Fertility rates are dropping, according to an unprecedented study published by the Lancet journal: The global average is now only 2.4 — down from 4.7 about 70 years ago. That should be good news for poorer countries with high fertility rates, as lower rates are often the result of fewer child deaths, easily accessible contraception and prosperous economies. That explains why Europe, North America and wealthier Asian nations such as Japan are disproportionately affected.
But in countries with below-replacement level fertility rates, the costs outweigh the benefits. Europe has struggled with this challenge for years. Even more so than the United States, European welfare largely depends on a sufficient number of working-age residents who can finance health care, pensions and social security for everyone. The fewer there are, the more complicated it becomes to sustain a system that was set up in a century when falling fertility rates were among the problems people had to worry least about.
According to the report, differences between nations have become more pronounced, with some European countries having record-low rates, down to one child per woman on average, compared to more than six children in some African nations.
Alarmed by continuously dropping figures, some E.U. governments have taken drastic measures. Italy’s Health Ministry launched an advertisement campaign about two years ago to remind citizens that Sept. 22 was “fertility day.” Other countries have sought to address the issue by focusing on education. Denmark, for instance, has started teaching schoolchildren that having babies doesn’t only come with risks but also with benefits.
But this week’s study raises serious doubts about the impact of such policies or proposals. “Pro-natalist policies have been pursued in more than a dozen countries but the effects on fertility rates have not been large,” they wrote. Instead, they argue, an increasingly large share of the world’s population may have to come to terms with higher retirement ages, slashed benefits and — above all — probably the most divisive issue of this century so far: migration.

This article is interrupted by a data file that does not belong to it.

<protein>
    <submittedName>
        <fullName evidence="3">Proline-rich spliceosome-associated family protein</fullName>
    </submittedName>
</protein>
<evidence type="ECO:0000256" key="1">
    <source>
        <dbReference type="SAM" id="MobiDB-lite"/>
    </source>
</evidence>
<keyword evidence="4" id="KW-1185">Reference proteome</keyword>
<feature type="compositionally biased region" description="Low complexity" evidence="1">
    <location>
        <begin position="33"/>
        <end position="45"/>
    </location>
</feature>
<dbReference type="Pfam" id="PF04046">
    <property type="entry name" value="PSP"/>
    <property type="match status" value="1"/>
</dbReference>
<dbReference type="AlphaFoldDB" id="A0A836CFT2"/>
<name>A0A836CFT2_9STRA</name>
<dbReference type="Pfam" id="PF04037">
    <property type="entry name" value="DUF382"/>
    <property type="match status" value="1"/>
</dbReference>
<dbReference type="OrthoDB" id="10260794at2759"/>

Falling fertility rates do not immediately have to result in receding population numbers, as migration and better health care also impact overall figures, according to the study that was funded by the Bill & Melinda Gates Foundation. While almost half of all nations now have fertility rates below the replacement level, population growth declined in only 33 countries from 2010 to 2017. The countries where population figures remained steady despite lower fertility rates also experienced a higher influx of migrants. The fertility rate in the United States is actually also below replacement levels at 1.8, yet the population is still growing, thanks in large part to immigration.
“It takes one generation until the population actually starts to decline,” said Christopher Murray, who worked on the study.
Despite the time delay, there’s another factor that has so far saved the United States from following the fate of Europe’s aging societies: migration. The recent fall in net migration has already slowed U.S. population growth and could eventually accelerate a negative trend.
As other global measures to boost fertility rates have mostly failed, migration has proved to be “effective in sustaining population numbers in several countries,” the authors of the study write, even though they acknowledge that migration has “been accompanied by social and political challenges” in some places.
Based on that analysis, slashing migration numbers — as the Trump administration is attempting to do — and operating a budget that relies on a young workforce appears contradictory. Other countries are increasingly aware of that. Confronted with a record-low fertility rate, Japan decided to relax some of its residency laws this months.
“In the long run, of course, migration can’t be the only fix. Humans would eventually disappear if fertility rates just keep going down,” said Murray, stressing that the United States is still in a better position than many other developed nations where fertility rates dropped below replacement levels decades ago.
“Something that is still up for debate is whether better financial benefits for parents than currently exist might have a sufficient impact,” he said. Northern Europe’s financial benefits are already much more generous than U.S. benefits, however.